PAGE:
Ryan Clark: Defending Lamar 'more challenging' than Derrick Henry


When the Titans and Ravens square off in the first round of the playoffs on Sunday, their respective defensive units will be well-aware of the task at hand. The Ravens will have to slow down Titans running back Derrick Henry and the Titans will have to contain Lamar Jackson, a week after they both made NFL rushing history.

Who the bigger threat will be was the topic of discussion on Monday's edition of the ESPN show "NFL Live." Analyst and former Washington defensive back Ryan Clark never had the misfortune of meeting either player on the field (Clark retired in 2015, before Henry or Jackson came into the league), but he did offer up his opinion on the matter.

“It’s more challenging to defend Lamar because of the extra added element of the quarterback run,” he said. But Clark was quick to clarify that he was speaking from the perspective of a defensive coordinator rather than that of a defensive player.

“Don’t get me wrong, nobody wants to stand in front of Derrick Henry. Hell, most people don’t want to stand on the side of him because he’s got that go-go-gadget stiff arm that ends up having you embarrassed in front of your entire family.”

The Ravens defense is more than familiar with that “go-go-gadget stiff arm” after giving up 133 yards to Henry in their Week 11 loss to the Titans. They’ll also be aware of the fact that Henry just became the eighth player in NFL history to rush for 2,000 yards in a single season.


As a 6-foot-3, 238-pound running back that can clock a 4.54 forty-yard dash, Henry is built like a created character in Madden. But another player putting up video game numbers heading into the postseason is Lamar Jackson.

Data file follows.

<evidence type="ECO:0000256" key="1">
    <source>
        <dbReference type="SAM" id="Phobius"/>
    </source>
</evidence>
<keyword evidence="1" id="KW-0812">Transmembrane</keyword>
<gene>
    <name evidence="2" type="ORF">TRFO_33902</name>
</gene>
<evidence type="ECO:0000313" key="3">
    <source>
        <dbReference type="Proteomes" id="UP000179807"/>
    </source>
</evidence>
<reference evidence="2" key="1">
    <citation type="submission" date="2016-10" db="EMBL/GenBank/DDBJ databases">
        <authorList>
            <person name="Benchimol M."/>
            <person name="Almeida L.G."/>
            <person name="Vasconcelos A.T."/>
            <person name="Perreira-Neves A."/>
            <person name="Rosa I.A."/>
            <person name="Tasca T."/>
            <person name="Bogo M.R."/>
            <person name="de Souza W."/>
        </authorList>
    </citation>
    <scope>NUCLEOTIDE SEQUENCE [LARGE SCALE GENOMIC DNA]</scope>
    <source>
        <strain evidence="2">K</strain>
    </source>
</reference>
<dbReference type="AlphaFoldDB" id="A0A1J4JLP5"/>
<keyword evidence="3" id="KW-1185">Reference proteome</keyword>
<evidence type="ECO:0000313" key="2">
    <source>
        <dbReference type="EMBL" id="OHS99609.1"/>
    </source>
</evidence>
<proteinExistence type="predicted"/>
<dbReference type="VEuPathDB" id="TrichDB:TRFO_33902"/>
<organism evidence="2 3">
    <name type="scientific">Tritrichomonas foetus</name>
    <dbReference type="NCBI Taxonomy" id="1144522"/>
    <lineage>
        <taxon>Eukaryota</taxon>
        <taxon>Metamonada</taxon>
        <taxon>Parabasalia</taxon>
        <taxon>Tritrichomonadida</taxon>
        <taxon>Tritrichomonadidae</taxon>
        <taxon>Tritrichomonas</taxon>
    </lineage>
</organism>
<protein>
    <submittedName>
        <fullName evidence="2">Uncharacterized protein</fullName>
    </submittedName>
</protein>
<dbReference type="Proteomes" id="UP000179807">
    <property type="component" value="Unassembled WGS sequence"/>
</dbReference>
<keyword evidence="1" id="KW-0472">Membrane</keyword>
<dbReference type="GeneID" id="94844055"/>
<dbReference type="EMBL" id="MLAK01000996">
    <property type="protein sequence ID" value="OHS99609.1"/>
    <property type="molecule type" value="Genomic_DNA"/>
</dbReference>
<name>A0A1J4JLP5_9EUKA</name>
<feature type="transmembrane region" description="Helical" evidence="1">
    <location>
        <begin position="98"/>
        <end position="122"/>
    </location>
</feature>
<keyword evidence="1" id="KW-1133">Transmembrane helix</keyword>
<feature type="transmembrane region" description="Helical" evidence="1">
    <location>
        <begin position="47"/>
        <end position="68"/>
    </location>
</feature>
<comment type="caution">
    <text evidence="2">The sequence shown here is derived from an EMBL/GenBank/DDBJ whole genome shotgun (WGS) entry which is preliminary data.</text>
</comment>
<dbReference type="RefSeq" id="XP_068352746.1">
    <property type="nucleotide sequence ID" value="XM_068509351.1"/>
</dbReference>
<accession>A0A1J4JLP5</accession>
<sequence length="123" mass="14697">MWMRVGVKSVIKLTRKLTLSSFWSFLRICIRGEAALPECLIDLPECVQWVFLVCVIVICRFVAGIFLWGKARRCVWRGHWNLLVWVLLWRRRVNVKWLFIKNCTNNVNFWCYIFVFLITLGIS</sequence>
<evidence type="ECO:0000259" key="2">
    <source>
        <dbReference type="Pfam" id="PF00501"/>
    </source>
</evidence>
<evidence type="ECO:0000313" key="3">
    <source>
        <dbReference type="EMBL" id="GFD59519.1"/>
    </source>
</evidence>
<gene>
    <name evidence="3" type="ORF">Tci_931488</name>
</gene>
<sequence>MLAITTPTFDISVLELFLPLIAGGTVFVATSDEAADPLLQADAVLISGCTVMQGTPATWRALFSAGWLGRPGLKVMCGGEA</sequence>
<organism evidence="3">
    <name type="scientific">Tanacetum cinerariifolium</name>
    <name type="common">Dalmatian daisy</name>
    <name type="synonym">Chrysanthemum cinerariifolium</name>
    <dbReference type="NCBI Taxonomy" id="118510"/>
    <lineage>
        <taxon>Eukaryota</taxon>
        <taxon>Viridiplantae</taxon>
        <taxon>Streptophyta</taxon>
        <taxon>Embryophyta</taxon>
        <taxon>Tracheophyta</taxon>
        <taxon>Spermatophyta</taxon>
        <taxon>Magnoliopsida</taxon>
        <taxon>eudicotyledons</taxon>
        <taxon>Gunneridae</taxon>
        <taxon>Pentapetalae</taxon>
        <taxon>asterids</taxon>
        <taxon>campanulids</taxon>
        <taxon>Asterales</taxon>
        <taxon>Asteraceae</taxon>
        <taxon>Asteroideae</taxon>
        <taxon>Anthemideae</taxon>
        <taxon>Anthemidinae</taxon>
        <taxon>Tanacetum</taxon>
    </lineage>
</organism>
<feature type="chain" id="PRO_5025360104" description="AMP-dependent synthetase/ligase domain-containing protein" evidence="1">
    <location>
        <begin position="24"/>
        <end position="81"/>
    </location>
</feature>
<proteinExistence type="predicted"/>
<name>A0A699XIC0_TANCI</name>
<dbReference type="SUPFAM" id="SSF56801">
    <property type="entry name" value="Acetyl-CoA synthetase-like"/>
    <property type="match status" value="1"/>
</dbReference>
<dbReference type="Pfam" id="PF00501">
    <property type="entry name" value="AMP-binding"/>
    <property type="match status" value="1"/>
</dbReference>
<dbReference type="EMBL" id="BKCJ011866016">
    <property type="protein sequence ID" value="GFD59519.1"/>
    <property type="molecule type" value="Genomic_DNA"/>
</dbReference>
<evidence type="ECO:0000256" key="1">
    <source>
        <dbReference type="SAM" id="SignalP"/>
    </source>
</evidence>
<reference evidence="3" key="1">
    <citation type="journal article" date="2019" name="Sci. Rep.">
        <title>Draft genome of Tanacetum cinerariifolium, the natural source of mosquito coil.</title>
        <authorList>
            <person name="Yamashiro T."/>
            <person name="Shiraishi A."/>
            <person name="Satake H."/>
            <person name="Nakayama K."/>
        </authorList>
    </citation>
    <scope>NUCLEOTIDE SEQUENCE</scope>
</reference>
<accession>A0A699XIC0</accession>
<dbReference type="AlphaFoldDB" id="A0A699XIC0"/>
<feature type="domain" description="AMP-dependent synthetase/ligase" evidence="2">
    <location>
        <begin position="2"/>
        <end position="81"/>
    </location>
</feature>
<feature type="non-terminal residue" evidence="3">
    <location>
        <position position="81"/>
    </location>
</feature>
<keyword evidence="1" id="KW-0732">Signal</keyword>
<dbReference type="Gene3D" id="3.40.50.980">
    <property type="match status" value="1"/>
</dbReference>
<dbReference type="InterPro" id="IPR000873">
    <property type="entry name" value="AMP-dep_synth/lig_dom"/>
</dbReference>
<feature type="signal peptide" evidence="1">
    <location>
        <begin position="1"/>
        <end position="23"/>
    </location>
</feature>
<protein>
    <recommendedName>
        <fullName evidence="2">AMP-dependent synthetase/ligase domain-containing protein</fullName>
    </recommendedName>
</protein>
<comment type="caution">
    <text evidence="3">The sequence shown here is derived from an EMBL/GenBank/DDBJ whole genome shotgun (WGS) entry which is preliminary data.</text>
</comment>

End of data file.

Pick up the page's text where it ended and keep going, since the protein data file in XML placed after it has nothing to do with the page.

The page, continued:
During Jackson’s playoff-clinching performance against the Bengals on Sunday, he became the first quarterback with two 1,000-yard rushing seasons. In his MVP season a year ago, he ran for 1,206 yards, and when the Ravens offense finished torching Cincinnati for 38 points on Sunday, Jackson had 1,005 rushing yards on the year.

“When you look at Lamar Jackson and what he can do, how he’s helped JK Dobbins ascend to be one of the best rookie runners in the league, the way this total offensive game plan and total rushing plan revolves around him, and the fear factor that he adds with his speed, and also with the unpredictability of whose going to get the ball, where it will go and who will be blocking, that is a nightmare for any defensive coordinator,” Clark said.

There’s no doubt that Jackson’s mobility, coupled with his elite passing ability, has been a key factor in the overall success of the Ravens' offense and a problem for those tasked with scheming against the Ravens.

In the last five games of the season, they rushed for 1,337 yards, the most ever in a five-game stretch in the Super Bowl era, and nothing suggests they plan to stop.